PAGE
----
There was a conscious effort by the Russian president's office to provide Russian assistance in the drafting of civil codes in the newly independent states. As mentioned above, the Russian President's Private Law Research Institute played a key role in the drafting of the Russian code. (4) Sharing premises and overlapping in personnel with the Private Law Research Institute is the Commonwealth of Independent States Consultation Center for Private Law.
As explained by Professor A.L. Makovskii, head of the drafting committee for the Russian Civil Code, (5)
In 1994, on the base [of our Center], by decision of the Council of Heads of Government of participant states of the CIS, the CIS Private Law Research-Consultation Center arose. Its appearance was connected with the necessity of unification, before all, of the civil legislation of the states of the Commonwealth, which support and always inevitably will support close economic ties.
Scholars not only from Russia, but also from Ukraine, Armenia, Kazakstan, Belorussia, Uzbekistan, and Kyrgyzstan, had already started to think about various aspects of civil legislation.
By their joint efforts in 1994-1996, a Model Civil Code was created, and as a result today, in six states of the CIS there are civil codes very close to one another.
This, result, which by world standards was colossal from the point of view of economics, politics, and law, unfortunately has remained almost unnoticed by our politicians. We also prepared model statutes on limited liability companies, on bankruptcy, and on the securities market. All these, as well as the Model Civil Code have been approved by the Interparliamentary Assembly of the Member States of the CIS and have been the basis of respective normative legal acts of CIS countries.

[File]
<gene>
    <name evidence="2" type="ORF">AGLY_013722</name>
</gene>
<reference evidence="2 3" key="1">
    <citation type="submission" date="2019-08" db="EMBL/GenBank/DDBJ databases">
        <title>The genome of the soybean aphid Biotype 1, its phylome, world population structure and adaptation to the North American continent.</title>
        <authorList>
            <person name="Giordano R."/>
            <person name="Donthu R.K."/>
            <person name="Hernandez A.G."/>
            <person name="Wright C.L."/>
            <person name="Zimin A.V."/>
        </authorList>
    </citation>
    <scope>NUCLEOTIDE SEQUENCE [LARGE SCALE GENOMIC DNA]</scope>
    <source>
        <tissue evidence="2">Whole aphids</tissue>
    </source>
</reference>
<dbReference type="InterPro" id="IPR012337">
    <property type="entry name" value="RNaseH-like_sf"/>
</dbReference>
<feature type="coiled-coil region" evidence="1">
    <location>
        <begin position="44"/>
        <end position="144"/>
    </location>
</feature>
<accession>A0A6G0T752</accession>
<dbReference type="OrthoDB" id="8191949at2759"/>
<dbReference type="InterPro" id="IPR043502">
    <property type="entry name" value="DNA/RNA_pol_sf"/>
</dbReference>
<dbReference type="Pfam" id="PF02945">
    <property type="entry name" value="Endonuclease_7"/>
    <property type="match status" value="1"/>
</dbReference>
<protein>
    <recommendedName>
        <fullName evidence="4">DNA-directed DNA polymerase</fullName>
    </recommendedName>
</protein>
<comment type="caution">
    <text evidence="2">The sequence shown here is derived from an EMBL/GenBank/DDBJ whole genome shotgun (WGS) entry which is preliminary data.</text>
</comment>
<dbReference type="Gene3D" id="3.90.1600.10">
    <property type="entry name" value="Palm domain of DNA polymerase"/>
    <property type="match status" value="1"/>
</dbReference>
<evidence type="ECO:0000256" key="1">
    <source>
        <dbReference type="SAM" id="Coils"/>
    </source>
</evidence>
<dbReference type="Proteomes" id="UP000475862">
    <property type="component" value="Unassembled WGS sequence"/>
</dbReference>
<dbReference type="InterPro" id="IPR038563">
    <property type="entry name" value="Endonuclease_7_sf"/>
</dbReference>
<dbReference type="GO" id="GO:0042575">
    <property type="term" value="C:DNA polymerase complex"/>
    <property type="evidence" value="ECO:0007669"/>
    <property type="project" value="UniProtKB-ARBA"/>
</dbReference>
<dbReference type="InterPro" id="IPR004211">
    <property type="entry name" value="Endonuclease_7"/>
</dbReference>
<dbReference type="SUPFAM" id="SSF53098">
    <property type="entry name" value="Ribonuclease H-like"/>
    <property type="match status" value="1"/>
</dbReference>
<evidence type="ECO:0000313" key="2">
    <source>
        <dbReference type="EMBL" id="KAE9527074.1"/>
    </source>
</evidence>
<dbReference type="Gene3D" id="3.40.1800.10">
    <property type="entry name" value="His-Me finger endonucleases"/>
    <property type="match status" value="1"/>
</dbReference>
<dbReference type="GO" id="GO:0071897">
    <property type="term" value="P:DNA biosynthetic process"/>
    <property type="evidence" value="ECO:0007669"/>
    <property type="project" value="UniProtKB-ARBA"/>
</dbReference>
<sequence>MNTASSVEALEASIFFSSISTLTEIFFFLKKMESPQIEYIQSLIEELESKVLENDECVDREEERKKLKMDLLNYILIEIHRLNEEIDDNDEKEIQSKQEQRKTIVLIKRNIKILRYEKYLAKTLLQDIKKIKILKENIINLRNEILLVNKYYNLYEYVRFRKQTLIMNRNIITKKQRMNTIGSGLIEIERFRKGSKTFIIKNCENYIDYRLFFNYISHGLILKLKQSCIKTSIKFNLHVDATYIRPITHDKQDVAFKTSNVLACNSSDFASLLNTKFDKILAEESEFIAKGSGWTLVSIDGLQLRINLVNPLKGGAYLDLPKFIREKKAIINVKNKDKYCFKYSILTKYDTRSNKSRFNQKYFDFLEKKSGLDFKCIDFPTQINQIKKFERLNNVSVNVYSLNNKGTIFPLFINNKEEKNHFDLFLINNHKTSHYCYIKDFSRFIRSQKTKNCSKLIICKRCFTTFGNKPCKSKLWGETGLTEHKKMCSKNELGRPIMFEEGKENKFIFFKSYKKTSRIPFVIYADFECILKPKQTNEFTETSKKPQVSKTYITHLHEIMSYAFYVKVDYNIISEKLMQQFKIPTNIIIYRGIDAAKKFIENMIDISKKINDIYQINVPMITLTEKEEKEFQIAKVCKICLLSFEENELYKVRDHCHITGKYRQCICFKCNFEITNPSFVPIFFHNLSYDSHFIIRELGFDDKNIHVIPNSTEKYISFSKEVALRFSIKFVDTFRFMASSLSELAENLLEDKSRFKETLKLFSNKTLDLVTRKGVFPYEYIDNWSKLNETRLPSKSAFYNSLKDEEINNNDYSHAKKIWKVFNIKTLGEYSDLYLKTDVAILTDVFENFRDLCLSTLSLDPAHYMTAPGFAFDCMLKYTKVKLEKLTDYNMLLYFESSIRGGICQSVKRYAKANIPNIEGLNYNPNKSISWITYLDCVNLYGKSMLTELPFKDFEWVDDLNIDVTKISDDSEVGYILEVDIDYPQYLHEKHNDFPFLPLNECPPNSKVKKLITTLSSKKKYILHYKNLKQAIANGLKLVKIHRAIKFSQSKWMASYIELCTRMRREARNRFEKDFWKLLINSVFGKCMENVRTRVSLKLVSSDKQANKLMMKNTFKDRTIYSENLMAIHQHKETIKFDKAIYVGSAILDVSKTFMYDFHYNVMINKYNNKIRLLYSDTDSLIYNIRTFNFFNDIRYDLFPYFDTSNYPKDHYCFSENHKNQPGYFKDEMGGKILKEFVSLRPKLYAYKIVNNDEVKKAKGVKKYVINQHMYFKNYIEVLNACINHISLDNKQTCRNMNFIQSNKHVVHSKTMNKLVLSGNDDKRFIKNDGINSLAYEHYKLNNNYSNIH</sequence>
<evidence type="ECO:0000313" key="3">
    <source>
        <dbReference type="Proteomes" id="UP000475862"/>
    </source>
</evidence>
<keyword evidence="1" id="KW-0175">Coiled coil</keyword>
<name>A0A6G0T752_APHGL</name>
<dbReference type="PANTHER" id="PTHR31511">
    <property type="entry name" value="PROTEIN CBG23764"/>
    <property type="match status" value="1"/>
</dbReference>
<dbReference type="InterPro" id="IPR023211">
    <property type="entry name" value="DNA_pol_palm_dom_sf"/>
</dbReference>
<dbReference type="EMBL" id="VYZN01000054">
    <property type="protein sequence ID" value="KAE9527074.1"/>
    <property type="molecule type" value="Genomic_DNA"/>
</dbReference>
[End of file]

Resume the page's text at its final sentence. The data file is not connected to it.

To what extent did the countries of Central Asia and the Caucasus blindly follow the Russian Civil Code and the closely-related Model Civil Code? Since all these countries had decided to have a code following the German branch of the European civil law tradition, inevitably there would be many similarities among the codes. And in the Russian Code / Model Code offshoot of the German branch, there were many good provisions. The real test of the closeness with which the Russian / Model Code was followed is the extent to which these countries copied the bad provisions of the Russian code that were peculiar to the Russian code. Consider a number of aspects of the Russian code that were widely-criticized by foreign observers: (1) the failure of the code as originally enacted to provide for private land ownership; (2) possible broad liability of parent companies for subsidiaries; (2) treatment of a pledge as a contractual obligation rather than a property obligation; (3) the "public contract"; (4) the partial duplication of laws on various forms of enterprises; (5) retention of Soviet style state enterprises as "unitary enterprises"; (6) inclusion (in the Model Code) of provisions on intellectual property overlapping and contradicting other intellectual property laws ; (7) inclusion of private international law;